Abnormal dryness and heat were also observed across the west-central states during the previous 30 days, promoting drought persistence or expansion. A wildfire near the Black Forest north of Colorado Springs killed 2, burned nearly 15,000 acres and destroyed over 500 homes. Mostly dry weather is expected during the upcoming week as wet weather remains along the northern tier of the U.S. to the north of a ridge of high pressure. The CPC 8 to 14 day outlook indicates enhanced chances of above median precipitation for western Colorado, southwestern Wyoming, and Utah as a surge of monsoon moisture is likely to promote thunderstorm development. To the east of the Rockies, in contrast, abnormal dryness is more likely. The CPC monthly and seasonal outlooks both maintain equal chances of below, near, or above-median precipitation across the north-central Rockies, with enhanced odds of above median temperatures. Based on those outlooks, drought persistence is expected across the intermountain West outside of the core monsoon regions.
Forecast confidence for the intermountain West is moderate.

During the previous month, above average rainfall fell across the lower elevations of the Plains, including central Oklahoma, where severe storms spawned several deadly tornadoes near Oklahoma City and El Reno. The rainfall eased drought conditions, and even caused planting delays of corn and sorghum in the western Corn Belt. While thunderstorm activity over the southern and central high plains brought localized heavy rainfall, the area generally received below average rainfall during the past 30 days. The summer months are climatologically wet along the Plains, as Gulf moisture streaming northward collides with drier air to the west. Some showers and thunderstorms are possible during the upcoming week, though the heaviest rainfall is expected across the northern Plains and upper Mississippi Valley. The CPC 8 to 14 day outlook calls for enhanced chances of below median rainfall across the central Plains, while the monthly and seasonal outlooks maintain equal chances for the central Plains, but tilts the odds towards below median rainfall for western and central Texas. Based on the wet climatology, further east to west erosion of drought in the Plains is possible, but the extent of improvements along the high Plains is less certain, as large areas of extreme to exceptional drought would require above average rains for significant amelioration, and extremely low soil moisture levels will promote abnormal heat during the summer months. In western Texas, drought expansion is likely between the Pecos and Rio Grande Rivers consistent with the dry seasonal outlook.
Forecast confidence for the central U.S. is moderate.

Small areas of moderate to severe drought remain in parts of Minnesota, which missed areas of heavier rainfall to the west over the northern Plains and to the south over the central Corn Belt during the previous 30 days. An active weather pattern is expected to bring widespread rainfall to Minnesota during the next 7 days, with amounts ranging between 1 and 3 inches. The CPC 8 to 14 day outlook has enhanced chances of below median precipitation over southern Minnesota, however, there is little climate signal into the July to September period. The July to September period is a climatologically wet time of year for the upper Midwest, so further improvements beyond weeks 1 and 2 are likely. Based on the short term forecast and climatology, drought removal is forecast for Minnesota.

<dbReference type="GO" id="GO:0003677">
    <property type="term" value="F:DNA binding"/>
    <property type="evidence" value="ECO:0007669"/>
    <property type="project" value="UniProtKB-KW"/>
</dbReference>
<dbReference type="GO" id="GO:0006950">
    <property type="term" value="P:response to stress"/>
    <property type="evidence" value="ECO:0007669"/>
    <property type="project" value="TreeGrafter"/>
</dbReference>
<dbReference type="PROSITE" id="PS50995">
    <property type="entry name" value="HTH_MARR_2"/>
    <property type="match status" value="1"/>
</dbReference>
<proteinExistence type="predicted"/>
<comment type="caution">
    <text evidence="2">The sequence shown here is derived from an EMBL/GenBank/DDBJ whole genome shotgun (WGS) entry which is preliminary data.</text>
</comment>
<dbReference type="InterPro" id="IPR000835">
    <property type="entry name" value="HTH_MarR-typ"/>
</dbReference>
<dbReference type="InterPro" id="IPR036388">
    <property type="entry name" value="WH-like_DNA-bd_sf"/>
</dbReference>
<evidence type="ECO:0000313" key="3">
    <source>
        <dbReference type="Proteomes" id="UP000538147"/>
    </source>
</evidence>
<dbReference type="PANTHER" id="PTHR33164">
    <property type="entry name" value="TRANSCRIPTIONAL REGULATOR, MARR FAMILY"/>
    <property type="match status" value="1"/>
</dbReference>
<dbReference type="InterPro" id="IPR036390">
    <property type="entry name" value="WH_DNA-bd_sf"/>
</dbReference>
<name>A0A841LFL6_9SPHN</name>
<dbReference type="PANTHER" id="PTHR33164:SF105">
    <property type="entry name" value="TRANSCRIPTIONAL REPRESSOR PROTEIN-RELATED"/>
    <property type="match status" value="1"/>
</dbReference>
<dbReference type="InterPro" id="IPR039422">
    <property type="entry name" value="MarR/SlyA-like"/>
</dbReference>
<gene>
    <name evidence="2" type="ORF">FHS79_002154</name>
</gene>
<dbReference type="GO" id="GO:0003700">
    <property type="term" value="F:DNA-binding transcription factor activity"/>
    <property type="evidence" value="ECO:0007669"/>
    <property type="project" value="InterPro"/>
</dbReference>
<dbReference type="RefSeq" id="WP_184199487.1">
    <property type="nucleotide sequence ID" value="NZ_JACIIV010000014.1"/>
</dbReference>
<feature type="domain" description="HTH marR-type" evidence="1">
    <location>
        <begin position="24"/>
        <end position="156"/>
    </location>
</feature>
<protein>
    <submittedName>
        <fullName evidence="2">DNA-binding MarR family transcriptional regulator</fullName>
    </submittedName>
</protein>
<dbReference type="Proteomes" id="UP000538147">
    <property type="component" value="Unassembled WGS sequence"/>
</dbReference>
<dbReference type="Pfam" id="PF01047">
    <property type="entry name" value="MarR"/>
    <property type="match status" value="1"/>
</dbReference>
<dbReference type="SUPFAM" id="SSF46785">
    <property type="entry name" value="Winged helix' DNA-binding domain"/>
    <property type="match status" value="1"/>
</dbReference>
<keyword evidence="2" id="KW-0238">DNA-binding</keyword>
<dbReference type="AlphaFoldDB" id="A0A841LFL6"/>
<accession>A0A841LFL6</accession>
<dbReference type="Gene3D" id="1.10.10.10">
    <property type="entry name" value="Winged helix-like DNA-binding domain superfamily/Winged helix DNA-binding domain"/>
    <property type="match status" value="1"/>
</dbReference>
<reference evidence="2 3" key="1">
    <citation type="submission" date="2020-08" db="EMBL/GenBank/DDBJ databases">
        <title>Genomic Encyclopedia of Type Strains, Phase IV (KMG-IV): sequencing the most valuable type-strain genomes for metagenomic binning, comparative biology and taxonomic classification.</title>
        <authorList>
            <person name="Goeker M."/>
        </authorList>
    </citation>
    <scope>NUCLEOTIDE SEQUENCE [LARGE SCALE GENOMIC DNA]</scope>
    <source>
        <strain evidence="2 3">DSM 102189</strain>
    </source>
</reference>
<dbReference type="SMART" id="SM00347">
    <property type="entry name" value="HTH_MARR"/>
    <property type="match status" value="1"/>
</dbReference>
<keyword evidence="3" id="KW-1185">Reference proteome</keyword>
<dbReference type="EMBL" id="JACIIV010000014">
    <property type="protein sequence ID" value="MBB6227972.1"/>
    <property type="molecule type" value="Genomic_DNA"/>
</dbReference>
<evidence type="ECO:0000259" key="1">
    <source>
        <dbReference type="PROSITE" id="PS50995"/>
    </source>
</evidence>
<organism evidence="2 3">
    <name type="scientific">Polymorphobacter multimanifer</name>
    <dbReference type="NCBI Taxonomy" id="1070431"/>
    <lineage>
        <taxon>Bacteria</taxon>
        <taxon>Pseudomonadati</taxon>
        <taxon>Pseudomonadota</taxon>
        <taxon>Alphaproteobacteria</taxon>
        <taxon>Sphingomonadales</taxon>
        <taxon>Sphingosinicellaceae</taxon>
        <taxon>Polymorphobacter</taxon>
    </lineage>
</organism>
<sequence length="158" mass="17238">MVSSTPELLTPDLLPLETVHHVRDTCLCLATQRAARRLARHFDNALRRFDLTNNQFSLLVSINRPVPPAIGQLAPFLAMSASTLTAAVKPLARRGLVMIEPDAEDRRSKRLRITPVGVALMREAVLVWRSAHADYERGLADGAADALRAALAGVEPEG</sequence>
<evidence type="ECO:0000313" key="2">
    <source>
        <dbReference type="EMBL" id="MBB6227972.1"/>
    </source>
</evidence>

Forecast confidence for the upper Midwest is moderate to high.

A series of storm systems, most notably the remnants of Tropical Storm Andrea, brought widespread flooding rains to the eastern seaboard. In contrast, below average rainfall fell across the Ohio River Valley and central Appalachians. A very small area of moderate drought persisted near the intersection of Pennsylvania, West Virginia, and Ohio. During the upcoming week, showers and thunderstorms are expected along the central Appalachians, with forecasted accumulations generally under an inch. Enhanced chances of above-median rainfall are predicted in the CPC 8 to 14 day outlook, and the July outlook tilts the odds towards wet weather across the southern Appalachians. Based on the relative shallowness of the remaining drought area and the wet short term forecast, drought removal is expected.
Forecast confidence for the central Appalachians is moderate.

The summer months are climatologically dry across Hawaii, and the CPC seasonal outlook tilts the odds towards below median rainfall during the July to September period. Based on this outlook and climatology, drought persistence is expected across the eastern islands, with further drought development possible in areas that are already abnormally dry.
Forecast confidence for Hawaii is high.

Moderate drought remains in north central Alaska, where snow water equivalents were well below normal during the spring. The summer months are the wettest time of year for north central Alaska. CPC's 8 to 14 day outlook calls for enhanced chances of below median precipitation for western and central Alaska, but the monthly and seasonal outlooks both maintain equal chances of below, near, or above median precipitation. Based on climatology, therefore, drought removal is forecast.
Forecast confidence for Alaska is moderate to high.

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Page Author: Climate Prediction Center Internet Team
Page last modified: June 20, 2013